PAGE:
NRIs interested in the real estate sector -

    http://economictimes.indiatimes.com/quickiearticleshow/5207094.cms
    CommentQuote
  • No Blame

    Senioer folks on this forum shared their knowledges and feedback based on their observation. This might have somehow influenced the thinking of some buyers. But you also need to consider that, even they can not predict the situation and fate. Till Diwali eveyone was thinking that, they will be price drop as not much sell transaction happened.
    But banks came to resuce to provide breather to buyers by extending the cheap loan and breather in a way to builders( as they can also hold the price and buyers will definately come in next 4 month).

    My perspective on this complete scenario is that, As job scene is looking optimistic and so the salary, there will be increase in potential of buyers, now it depends what route(Rent/Own Home/Own Car) most of the buyers take. Banks is holding the cheap loan till March 10, it may of may not extend it beyond. If it extends the cheap loan beyond Mar10 then there won't be any price fall and by the time bank removes this cheap loan, there will not be any change in price.
    Currently banks are providing the cheap loans by compensating on deposit rates which they can easily continue till end of 2010. And there will not be situation like 2007 nor 2008 in coming years. Prices will be almost stagnant and even if there is price change, it will be based and limited to the locality and project.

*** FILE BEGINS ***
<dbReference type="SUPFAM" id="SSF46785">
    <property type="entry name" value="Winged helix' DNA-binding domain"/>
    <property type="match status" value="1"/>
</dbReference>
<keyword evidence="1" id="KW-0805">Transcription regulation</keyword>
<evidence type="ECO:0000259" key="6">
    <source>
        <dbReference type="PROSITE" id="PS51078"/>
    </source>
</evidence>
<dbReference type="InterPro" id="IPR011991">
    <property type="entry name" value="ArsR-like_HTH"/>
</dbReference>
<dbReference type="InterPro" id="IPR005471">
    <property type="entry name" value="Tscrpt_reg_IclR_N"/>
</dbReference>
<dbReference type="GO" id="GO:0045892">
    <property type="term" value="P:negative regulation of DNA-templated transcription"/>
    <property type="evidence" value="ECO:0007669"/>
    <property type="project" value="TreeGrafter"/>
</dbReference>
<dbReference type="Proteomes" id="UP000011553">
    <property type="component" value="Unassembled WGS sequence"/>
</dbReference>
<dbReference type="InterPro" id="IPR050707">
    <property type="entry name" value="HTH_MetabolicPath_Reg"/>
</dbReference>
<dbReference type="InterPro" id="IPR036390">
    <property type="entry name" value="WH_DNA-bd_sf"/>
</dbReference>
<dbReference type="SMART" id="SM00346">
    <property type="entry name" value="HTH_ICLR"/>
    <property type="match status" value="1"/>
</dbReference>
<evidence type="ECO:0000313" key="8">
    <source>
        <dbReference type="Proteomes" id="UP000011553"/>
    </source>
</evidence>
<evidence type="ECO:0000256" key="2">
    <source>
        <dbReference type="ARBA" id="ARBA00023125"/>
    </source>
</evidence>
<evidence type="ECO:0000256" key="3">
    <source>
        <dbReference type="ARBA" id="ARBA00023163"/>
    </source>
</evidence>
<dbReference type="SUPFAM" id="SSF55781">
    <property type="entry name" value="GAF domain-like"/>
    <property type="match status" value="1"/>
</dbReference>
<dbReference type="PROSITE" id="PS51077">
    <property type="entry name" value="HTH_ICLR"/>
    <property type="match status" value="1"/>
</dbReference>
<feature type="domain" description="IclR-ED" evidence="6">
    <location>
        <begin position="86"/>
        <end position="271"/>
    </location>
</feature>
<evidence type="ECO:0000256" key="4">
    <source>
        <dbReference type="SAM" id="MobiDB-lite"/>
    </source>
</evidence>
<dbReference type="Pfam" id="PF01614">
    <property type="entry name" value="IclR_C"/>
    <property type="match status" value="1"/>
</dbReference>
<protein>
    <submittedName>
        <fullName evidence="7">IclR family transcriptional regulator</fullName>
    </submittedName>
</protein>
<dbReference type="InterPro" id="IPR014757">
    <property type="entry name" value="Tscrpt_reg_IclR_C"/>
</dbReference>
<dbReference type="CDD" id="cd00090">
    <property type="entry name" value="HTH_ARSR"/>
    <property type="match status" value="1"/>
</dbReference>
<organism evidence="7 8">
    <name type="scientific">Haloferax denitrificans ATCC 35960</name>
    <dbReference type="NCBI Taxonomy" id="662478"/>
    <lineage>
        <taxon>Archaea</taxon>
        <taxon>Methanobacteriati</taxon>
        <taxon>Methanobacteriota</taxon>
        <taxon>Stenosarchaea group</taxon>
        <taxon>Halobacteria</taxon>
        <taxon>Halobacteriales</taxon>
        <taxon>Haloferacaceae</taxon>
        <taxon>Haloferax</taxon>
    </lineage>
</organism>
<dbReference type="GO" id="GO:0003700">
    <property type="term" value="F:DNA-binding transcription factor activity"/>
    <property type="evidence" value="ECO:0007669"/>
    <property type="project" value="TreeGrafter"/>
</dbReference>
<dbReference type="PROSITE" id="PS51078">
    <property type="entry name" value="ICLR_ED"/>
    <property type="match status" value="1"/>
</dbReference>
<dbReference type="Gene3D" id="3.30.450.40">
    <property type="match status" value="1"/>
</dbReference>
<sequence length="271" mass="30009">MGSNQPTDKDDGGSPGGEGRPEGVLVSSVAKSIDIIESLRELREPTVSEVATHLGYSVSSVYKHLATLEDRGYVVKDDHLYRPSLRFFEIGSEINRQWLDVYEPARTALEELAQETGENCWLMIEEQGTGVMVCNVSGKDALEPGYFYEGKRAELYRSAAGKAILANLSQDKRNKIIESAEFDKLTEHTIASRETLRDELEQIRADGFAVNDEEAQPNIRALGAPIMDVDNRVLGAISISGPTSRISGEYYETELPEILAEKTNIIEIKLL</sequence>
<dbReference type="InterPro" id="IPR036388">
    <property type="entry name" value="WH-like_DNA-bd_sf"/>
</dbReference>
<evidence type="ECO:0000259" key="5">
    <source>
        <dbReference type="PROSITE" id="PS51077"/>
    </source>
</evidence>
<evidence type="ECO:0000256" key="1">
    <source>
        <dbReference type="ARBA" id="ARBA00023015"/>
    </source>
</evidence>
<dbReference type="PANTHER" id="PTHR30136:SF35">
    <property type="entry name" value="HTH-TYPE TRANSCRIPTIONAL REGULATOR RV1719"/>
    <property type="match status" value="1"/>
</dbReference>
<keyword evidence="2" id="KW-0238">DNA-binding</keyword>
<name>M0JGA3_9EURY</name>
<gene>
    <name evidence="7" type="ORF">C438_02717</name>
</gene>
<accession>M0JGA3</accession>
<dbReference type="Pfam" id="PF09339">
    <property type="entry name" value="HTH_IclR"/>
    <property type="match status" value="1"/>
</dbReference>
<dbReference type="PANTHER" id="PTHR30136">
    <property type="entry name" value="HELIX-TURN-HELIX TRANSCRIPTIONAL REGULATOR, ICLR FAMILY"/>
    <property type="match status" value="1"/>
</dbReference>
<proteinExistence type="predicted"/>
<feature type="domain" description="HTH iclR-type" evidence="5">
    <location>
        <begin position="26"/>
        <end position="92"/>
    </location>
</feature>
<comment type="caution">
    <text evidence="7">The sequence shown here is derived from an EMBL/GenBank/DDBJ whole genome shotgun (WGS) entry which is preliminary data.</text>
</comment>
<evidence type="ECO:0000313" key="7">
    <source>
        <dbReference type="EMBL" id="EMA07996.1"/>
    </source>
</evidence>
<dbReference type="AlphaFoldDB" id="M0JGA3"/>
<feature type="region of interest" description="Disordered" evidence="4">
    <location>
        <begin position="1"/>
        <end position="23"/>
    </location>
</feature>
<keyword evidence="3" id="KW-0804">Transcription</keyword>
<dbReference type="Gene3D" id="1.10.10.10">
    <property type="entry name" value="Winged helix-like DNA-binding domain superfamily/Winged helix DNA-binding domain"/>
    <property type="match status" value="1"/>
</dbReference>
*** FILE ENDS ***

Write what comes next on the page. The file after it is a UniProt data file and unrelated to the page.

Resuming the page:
At the end of the day, It all depeneds on invidijual buyer who earns and spends for his purpose. He should be felt comfortable with rates, quality of home. Buyers also need to consider the new Tax Code which will remove the home loan premium component from exemption. It will affect us in muach larger extent.
    CommentQuote
  • Originally Posted by realacres
    If the deposit rates have been cut, it means one thing:- Funds are going to get expensive for banks coz people will now invest in other options like bonds, post, NHAI etc. Low deposits means less amount for banks to lend, leading to further tightening of credit.


    Have to say that this is the most ridiculous bit of economic reasoning I have ever heard!
    CommentQuote
  • Money where your mouth is!

    Come on guys, let's vote on this one:


    RE by end of 2010, a year from now:

    1. Razer: +20% :)
    CommentQuote
  • 2. Venkat

    2010 March +20% from today

    2010 Dec 0% to -10% from today
    CommentQuote
  • Originally Posted by realacres
    If the deposit rates have been cut, it means one thing:- Funds are going to get expensive for banks coz people will now invest in other options like bonds, post, NHAI etc. Low deposits means less amount for banks to lend, leading to further tightening of credit.


    Dont understand your post at all. Less home loan rate is favourable for RE market.
    Its different story that today affordability and risk of loosing the principal is what people are
    worried for more than what interest they pay.
    CommentQuote
  • Originally Posted by Venkytalks
    2. Venkat

    2010 March +20% from today